My first sketchup model of my house, with the current layout - probably as it was when built more than 100 years ago. Most elements are separate components, and different areas are kept separate on layers, allowing easy adjustment of visibility. Might be a useful starting point for someone trying to figure out how to organise their own initial sketchup model of their own house. My previous attempt was before I discovered how important components were & when I didnt realise that 'Layers' in Sketchup were just for controlling visibilty (I was treating them more how they are used in Adobe Photoshop - which confused me immensely!) I built this as a learning excercise and to allow me to adjust and visualise the internal space within my own property prior to a renovation and possible adjustment of walls/rooms.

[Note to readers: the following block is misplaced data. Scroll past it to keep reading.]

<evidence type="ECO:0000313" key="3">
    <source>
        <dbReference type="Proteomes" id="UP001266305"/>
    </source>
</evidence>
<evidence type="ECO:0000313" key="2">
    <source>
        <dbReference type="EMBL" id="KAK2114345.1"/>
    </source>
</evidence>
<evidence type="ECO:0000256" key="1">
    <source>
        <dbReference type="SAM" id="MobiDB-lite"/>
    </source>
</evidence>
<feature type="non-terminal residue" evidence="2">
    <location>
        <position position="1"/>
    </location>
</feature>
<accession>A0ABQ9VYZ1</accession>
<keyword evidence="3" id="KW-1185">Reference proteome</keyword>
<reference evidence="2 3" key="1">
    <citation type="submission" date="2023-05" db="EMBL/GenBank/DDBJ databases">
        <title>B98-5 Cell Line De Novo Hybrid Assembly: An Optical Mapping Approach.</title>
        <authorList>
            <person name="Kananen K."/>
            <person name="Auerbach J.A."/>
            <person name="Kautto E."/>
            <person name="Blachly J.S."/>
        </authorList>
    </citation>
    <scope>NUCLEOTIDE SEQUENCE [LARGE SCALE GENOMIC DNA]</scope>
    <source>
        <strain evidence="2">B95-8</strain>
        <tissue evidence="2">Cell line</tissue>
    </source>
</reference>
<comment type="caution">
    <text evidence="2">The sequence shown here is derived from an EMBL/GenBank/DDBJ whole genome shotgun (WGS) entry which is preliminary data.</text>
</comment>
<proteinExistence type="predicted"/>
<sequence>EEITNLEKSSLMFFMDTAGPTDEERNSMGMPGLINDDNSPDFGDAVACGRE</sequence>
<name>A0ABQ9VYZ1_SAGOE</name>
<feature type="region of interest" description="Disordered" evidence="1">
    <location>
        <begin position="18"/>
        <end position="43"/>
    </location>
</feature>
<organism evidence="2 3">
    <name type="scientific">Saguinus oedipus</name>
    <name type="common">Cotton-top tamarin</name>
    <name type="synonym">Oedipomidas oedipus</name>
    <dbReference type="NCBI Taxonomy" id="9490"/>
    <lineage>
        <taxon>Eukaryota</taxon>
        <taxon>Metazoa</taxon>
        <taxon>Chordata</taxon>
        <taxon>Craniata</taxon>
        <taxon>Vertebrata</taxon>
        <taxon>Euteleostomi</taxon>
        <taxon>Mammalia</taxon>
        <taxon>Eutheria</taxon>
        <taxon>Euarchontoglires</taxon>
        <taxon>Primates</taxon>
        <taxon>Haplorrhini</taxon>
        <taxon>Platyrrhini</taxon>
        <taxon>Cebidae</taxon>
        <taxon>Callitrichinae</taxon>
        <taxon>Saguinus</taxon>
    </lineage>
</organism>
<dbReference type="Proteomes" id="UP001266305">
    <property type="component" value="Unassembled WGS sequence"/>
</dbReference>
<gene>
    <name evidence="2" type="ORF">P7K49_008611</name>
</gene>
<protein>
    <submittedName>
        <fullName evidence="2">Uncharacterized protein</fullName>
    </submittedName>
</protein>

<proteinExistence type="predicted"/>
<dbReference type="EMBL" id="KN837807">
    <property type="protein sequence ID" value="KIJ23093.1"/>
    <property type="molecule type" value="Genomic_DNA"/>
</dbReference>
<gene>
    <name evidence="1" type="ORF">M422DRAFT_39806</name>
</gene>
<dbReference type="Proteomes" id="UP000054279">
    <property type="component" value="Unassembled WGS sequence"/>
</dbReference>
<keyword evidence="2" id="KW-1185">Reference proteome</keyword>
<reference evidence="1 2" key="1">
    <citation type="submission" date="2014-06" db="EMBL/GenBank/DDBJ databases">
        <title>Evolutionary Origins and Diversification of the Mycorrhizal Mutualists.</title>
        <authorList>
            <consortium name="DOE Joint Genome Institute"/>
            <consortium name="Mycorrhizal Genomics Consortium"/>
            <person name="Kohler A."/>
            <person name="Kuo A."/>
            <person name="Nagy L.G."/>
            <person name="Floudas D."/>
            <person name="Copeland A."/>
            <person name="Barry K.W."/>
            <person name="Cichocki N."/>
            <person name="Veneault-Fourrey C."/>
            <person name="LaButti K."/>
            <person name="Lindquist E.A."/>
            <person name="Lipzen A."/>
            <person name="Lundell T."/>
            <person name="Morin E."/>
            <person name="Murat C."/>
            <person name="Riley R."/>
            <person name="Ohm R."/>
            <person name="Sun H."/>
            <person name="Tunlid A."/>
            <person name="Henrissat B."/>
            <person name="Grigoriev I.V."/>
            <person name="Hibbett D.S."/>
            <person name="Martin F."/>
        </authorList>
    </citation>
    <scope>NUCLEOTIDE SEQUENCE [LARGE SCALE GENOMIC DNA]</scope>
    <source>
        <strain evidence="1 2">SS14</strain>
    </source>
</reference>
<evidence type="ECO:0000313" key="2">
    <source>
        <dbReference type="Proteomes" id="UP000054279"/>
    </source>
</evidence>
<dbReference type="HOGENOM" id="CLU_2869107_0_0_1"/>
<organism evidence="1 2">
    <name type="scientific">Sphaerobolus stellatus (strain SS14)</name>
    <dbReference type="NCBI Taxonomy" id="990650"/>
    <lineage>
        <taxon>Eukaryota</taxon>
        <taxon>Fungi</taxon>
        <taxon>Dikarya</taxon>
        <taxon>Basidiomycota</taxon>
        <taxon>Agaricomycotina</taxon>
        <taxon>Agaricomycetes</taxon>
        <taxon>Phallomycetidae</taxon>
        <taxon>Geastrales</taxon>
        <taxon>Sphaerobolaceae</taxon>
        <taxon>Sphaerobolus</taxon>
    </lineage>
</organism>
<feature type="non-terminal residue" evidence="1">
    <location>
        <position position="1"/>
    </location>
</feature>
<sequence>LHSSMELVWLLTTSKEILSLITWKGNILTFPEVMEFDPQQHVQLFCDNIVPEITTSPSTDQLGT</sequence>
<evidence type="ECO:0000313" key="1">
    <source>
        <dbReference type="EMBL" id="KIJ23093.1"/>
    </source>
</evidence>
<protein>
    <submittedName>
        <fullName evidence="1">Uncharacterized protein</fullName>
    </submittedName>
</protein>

The house was built in 1890 & is of a solid walled brick construction with lime mortar coloured black from the ash that was added - probably from local blast furnaces. The front facade has various oolitic limestone (aka. Bath stone) mullions, lintels & detailing including a bay window to the front room. There is an original two storey 'annexe' at the back, which has a lower roof height (there is no loft space in this section) with the kitchen and a bedroom above that has later been converted to a bathroom. There is a lean-to at the rear which contains the outside toilet (the original outside door has been blocked up & the original owners made it accessible from the kitchen)
There are extensive damp problems in the house which seems to be common in the area - see more on my blog below.
Lounge 13'2 x 11'7" (354cm x 340cm excl bay)
Dining room 12'3" x 9'7" (366cm x 290cm)
Kitchen 9'3" x 6'8" (284cm x 240cm)
Bathroom 9'7" x 7'11"
Middle bedroom 9'8" x 12'6"
Front bedroom 15'1" x 10'11"
#city #terrace #terraced_house #victorian #1890 #Bristol #Easton #Anstey_Street